Contrary to Monolith’s explanations, Shelob does not have the ability to change her form like Sauron or the Istari. Why? Because she’s not a Maiar. Shelob is what she has always been portrayed as, a giant spider. Her mother, Ungoliant, was a primordial that took the shape of spider, but she is not a Maiar. She absolutely could not take any other form. Nor does she possess the ability to see the future.
It didn’t. Sauron captured the city of Minas Ithil in 3430 of the Second Age, but Gondor was able to reclaim it rather quickly. It remained in Gondor’s hands for a while, but was ultimately taken back by the Witch-King. While it was the Witch-King who captured the city in the lore and the Middle-Earth games, the city was captured at different times.
In Shadow of War, Gondor was able to hold the city up until the events of the game. In the lore, however, the city had been lost about 300 years earlier. After the Witch-King was forced out of Angmar by Earnur, Prince of Gondor and Glorfindel, he went straight to attacking Minas Ithil and managed to capture it in the year 2002 of the Third Age. Earnur, who would later be crowned the last king of Gondor, rode out to Minas Ithil (now known as Morgul) to challenge the Witch-King and was never seen again. While the game mentions Earnur riding out to duel the Witch-King, it conveniently omits that the duel was supposed to take place at Minas Morgul.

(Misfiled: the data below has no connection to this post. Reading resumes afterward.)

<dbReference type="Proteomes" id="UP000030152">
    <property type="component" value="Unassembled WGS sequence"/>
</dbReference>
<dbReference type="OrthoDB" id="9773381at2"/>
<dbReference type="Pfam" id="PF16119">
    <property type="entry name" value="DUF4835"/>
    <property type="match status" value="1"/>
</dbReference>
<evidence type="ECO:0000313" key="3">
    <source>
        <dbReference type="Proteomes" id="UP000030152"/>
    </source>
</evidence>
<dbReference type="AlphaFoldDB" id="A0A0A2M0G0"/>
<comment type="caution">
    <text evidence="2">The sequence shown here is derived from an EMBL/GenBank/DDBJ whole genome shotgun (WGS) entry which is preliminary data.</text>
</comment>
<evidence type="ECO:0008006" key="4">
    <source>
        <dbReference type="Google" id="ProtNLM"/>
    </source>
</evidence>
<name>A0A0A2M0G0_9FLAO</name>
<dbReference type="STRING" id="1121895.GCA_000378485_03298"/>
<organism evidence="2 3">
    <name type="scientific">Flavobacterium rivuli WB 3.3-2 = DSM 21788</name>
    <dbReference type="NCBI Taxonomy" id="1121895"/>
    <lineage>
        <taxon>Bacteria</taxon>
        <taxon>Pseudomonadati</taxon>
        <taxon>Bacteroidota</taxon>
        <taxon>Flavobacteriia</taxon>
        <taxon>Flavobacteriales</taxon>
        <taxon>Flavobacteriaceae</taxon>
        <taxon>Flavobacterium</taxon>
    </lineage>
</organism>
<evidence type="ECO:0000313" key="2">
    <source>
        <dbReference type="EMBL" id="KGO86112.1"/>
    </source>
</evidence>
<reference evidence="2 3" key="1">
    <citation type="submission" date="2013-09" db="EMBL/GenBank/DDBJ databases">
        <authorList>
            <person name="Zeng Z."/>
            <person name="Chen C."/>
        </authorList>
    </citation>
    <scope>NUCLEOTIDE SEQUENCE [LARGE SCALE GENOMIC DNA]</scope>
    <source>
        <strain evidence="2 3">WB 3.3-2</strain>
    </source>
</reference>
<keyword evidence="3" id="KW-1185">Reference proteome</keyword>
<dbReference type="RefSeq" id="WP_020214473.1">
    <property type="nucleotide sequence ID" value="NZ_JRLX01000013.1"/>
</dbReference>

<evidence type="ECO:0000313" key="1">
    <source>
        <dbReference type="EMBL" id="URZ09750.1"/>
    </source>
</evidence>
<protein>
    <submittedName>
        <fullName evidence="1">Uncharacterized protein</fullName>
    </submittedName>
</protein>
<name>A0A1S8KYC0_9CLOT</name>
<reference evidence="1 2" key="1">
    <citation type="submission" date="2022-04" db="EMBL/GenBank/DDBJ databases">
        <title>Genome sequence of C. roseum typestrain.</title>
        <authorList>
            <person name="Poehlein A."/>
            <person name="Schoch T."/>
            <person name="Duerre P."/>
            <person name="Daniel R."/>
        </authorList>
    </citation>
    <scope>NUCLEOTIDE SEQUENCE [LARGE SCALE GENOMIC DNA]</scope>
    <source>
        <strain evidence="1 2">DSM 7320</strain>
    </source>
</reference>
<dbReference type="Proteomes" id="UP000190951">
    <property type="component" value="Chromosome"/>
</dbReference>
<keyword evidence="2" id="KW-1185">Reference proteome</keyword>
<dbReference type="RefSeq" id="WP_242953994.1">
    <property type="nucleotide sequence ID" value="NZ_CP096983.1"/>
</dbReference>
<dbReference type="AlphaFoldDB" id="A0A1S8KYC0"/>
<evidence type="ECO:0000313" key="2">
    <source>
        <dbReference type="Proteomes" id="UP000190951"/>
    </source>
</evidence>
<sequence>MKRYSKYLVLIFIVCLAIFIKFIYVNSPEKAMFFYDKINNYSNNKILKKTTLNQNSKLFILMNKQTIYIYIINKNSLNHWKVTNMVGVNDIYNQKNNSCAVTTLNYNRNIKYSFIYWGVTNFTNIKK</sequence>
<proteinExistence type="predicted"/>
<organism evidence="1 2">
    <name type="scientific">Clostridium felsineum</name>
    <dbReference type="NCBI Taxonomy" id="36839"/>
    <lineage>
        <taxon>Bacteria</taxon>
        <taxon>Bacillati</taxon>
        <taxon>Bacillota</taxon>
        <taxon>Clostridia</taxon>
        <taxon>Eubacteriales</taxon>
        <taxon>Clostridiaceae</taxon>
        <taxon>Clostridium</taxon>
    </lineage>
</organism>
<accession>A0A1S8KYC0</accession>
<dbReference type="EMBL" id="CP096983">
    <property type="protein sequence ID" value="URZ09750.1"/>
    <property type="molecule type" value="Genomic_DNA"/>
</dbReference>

Actually, yes. Sauron doesn’t need the ring to assume a physical body. In fact, in the books it is made clear that he does have a body, we just don’t ever get to see it. Sauron only needs the ring to achieve his full strength. Indeed, a physical Sauron was originally set to appear in The Return of the King and fight Aragorn at the Black Gate. This idea was scrapped, not because Sauron couldn’t physically fight Aragorn, but because Jackson didn’t think it was a right fit for the character of Aragorn.
We do, however, know that Sauron would not have been able to take the form of Annatar as he did at the end of Shadow of War. Sauron lost the ability to change his form towards the end of the Second Age after the Kingdom of Numenor sank below the seas. His body was destroyed and his spirit had to build a new body back in Mordor. Since that day, Sauron could never take the form of Annatar again.
What do you think of Middle-Earth: Shadow of Mordor and Shadow of War’s changes to the lore? See anything we missed? Be sure to let us know what you think in the comments below.